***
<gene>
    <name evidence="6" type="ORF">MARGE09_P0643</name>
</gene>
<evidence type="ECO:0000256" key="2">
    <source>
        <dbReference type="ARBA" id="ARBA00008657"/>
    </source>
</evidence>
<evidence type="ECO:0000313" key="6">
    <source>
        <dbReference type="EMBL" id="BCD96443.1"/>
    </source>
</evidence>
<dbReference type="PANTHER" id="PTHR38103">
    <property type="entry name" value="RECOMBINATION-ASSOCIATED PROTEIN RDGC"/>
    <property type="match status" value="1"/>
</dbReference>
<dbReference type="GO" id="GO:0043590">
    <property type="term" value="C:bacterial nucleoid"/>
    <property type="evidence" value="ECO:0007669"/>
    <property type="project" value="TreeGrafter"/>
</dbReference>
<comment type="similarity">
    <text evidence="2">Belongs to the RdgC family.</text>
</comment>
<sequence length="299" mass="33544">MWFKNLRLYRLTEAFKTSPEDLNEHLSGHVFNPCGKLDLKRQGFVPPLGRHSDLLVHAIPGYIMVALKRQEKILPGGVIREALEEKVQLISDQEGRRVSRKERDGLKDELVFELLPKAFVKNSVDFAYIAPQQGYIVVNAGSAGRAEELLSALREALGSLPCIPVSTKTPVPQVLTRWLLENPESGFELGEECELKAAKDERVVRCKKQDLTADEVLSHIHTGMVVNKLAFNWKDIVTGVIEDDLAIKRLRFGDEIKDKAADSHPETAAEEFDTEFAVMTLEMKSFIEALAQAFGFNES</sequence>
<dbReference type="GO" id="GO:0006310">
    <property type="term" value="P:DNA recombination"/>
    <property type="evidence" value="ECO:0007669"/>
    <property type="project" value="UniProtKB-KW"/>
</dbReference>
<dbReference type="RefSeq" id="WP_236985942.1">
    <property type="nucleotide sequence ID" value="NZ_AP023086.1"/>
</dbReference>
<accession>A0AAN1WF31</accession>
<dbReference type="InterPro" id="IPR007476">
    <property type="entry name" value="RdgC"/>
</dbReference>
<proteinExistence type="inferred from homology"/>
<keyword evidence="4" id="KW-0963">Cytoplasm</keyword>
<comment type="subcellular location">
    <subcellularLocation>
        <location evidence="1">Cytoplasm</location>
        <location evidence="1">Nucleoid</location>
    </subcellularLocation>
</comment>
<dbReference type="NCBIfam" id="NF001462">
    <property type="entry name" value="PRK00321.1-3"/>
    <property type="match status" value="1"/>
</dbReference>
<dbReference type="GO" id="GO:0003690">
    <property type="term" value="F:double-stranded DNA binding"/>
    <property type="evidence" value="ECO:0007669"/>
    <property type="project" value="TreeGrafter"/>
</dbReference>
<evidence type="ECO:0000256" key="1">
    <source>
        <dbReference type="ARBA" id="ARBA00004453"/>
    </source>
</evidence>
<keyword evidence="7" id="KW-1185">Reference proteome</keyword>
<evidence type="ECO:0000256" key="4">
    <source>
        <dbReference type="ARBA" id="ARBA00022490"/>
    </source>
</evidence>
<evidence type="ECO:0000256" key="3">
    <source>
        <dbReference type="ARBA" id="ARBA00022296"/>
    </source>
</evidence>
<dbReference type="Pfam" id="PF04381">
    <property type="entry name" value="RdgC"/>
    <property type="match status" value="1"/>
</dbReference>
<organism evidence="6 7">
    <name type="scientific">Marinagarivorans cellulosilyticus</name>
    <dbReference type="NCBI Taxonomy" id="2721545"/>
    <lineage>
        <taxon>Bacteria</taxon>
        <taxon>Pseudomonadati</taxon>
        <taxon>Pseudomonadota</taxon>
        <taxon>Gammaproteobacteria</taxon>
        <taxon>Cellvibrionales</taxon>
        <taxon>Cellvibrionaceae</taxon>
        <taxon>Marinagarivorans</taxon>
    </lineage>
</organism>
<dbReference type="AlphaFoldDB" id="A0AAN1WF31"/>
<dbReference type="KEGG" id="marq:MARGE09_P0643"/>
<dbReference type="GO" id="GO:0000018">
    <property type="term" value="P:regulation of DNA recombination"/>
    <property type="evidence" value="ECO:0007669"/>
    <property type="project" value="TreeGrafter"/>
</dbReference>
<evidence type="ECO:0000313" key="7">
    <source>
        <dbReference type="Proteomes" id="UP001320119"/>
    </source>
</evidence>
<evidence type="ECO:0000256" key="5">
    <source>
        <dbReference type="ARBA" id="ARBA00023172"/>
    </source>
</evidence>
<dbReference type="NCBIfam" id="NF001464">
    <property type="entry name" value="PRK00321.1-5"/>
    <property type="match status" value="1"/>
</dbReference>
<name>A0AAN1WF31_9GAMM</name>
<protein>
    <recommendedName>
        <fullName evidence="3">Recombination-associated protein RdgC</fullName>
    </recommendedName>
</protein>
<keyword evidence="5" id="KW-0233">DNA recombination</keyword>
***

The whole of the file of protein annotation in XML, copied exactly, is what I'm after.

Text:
<gene>
    <name evidence="6" type="ORF">MARGE09_P0643</name>
</gene>
<evidence type="ECO:0000256" key="2">
    <source>
        <dbReference type="ARBA" id="ARBA00008657"/>
    </source>
</evidence>
<evidence type="ECO:0000313" key="6">
    <source>
        <dbReference type="EMBL" id="BCD96443.1"/>
    </source>
</evidence>
<dbReference type="PANTHER" id="PTHR38103">
    <property type="entry name" value="RECOMBINATION-ASSOCIATED PROTEIN RDGC"/>
    <property type="match status" value="1"/>
</dbReference>
<dbReference type="GO" id="GO:0043590">
    <property type="term" value="C:bacterial nucleoid"/>
    <property type="evidence" value="ECO:0007669"/>
    <property type="project" value="TreeGrafter"/>
</dbReference>
<comment type="similarity">
    <text evidence="2">Belongs to the RdgC family.</text>
</comment>
<sequence length="299" mass="33544">MWFKNLRLYRLTEAFKTSPEDLNEHLSGHVFNPCGKLDLKRQGFVPPLGRHSDLLVHAIPGYIMVALKRQEKILPGGVIREALEEKVQLISDQEGRRVSRKERDGLKDELVFELLPKAFVKNSVDFAYIAPQQGYIVVNAGSAGRAEELLSALREALGSLPCIPVSTKTPVPQVLTRWLLENPESGFELGEECELKAAKDERVVRCKKQDLTADEVLSHIHTGMVVNKLAFNWKDIVTGVIEDDLAIKRLRFGDEIKDKAADSHPETAAEEFDTEFAVMTLEMKSFIEALAQAFGFNES</sequence>
<dbReference type="GO" id="GO:0006310">
    <property type="term" value="P:DNA recombination"/>
    <property type="evidence" value="ECO:0007669"/>
    <property type="project" value="UniProtKB-KW"/>
</dbReference>
<dbReference type="RefSeq" id="WP_236985942.1">
    <property type="nucleotide sequence ID" value="NZ_AP023086.1"/>
</dbReference>
<accession>A0AAN1WF31</accession>
<dbReference type="InterPro" id="IPR007476">
    <property type="entry name" value="RdgC"/>
</dbReference>
<proteinExistence type="inferred from homology"/>
<keyword evidence="4" id="KW-0963">Cytoplasm</keyword>
<comment type="subcellular location">
    <subcellularLocation>
        <location evidence="1">Cytoplasm</location>
        <location evidence="1">Nucleoid</location>
    </subcellularLocation>
</comment>
<dbReference type="NCBIfam" id="NF001462">
    <property type="entry name" value="PRK00321.1-3"/>
    <property type="match status" value="1"/>
</dbReference>
<dbReference type="GO" id="GO:0003690">
    <property type="term" value="F:double-stranded DNA binding"/>
    <property type="evidence" value="ECO:0007669"/>
    <property type="project" value="TreeGrafter"/>
</dbReference>
<evidence type="ECO:0000256" key="1">
    <source>
        <dbReference type="ARBA" id="ARBA00004453"/>
    </source>
</evidence>
<keyword evidence="7" id="KW-1185">Reference proteome</keyword>
<evidence type="ECO:0000256" key="4">
    <source>
        <dbReference type="ARBA" id="ARBA00022490"/>
    </source>
</evidence>
<evidence type="ECO:0000256" key="3">
    <source>
        <dbReference type="ARBA" id="ARBA00022296"/>
    </source>
</evidence>
<dbReference type="Pfam" id="PF04381">
    <property type="entry name" value="RdgC"/>
    <property type="match status" value="1"/>
</dbReference>
<organism evidence="6 7">
    <name type="scientific">Marinagarivorans cellulosilyticus</name>
    <dbReference type="NCBI Taxonomy" id="2721545"/>
    <lineage>
        <taxon>Bacteria</taxon>
        <taxon>Pseudomonadati</taxon>
        <taxon>Pseudomonadota</taxon>
        <taxon>Gammaproteobacteria</taxon>
        <taxon>Cellvibrionales</taxon>
        <taxon>Cellvibrionaceae</taxon>
        <taxon>Marinagarivorans</taxon>
    </lineage>
</organism>
<dbReference type="AlphaFoldDB" id="A0AAN1WF31"/>
<dbReference type="KEGG" id="marq:MARGE09_P0643"/>
<dbReference type="GO" id="GO:0000018">
    <property type="term" value="P:regulation of DNA recombination"/>
    <property type="evidence" value="ECO:0007669"/>
    <property type="project" value="TreeGrafter"/>
</dbReference>
<evidence type="ECO:0000313" key="7">
    <source>
        <dbReference type="Proteomes" id="UP001320119"/>
    </source>
</evidence>
<evidence type="ECO:0000256" key="5">
    <source>
        <dbReference type="ARBA" id="ARBA00023172"/>
    </source>
</evidence>
<dbReference type="NCBIfam" id="NF001464">
    <property type="entry name" value="PRK00321.1-5"/>
    <property type="match status" value="1"/>
</dbReference>
<name>A0AAN1WF31_9GAMM</name>
<protein>
    <recommendedName>
        <fullName evidence="3">Recombination-associated protein RdgC</fullName>
    </recommendedName>
</protein>
<keyword evidence="5" id="KW-0233">DNA recombination</keyword>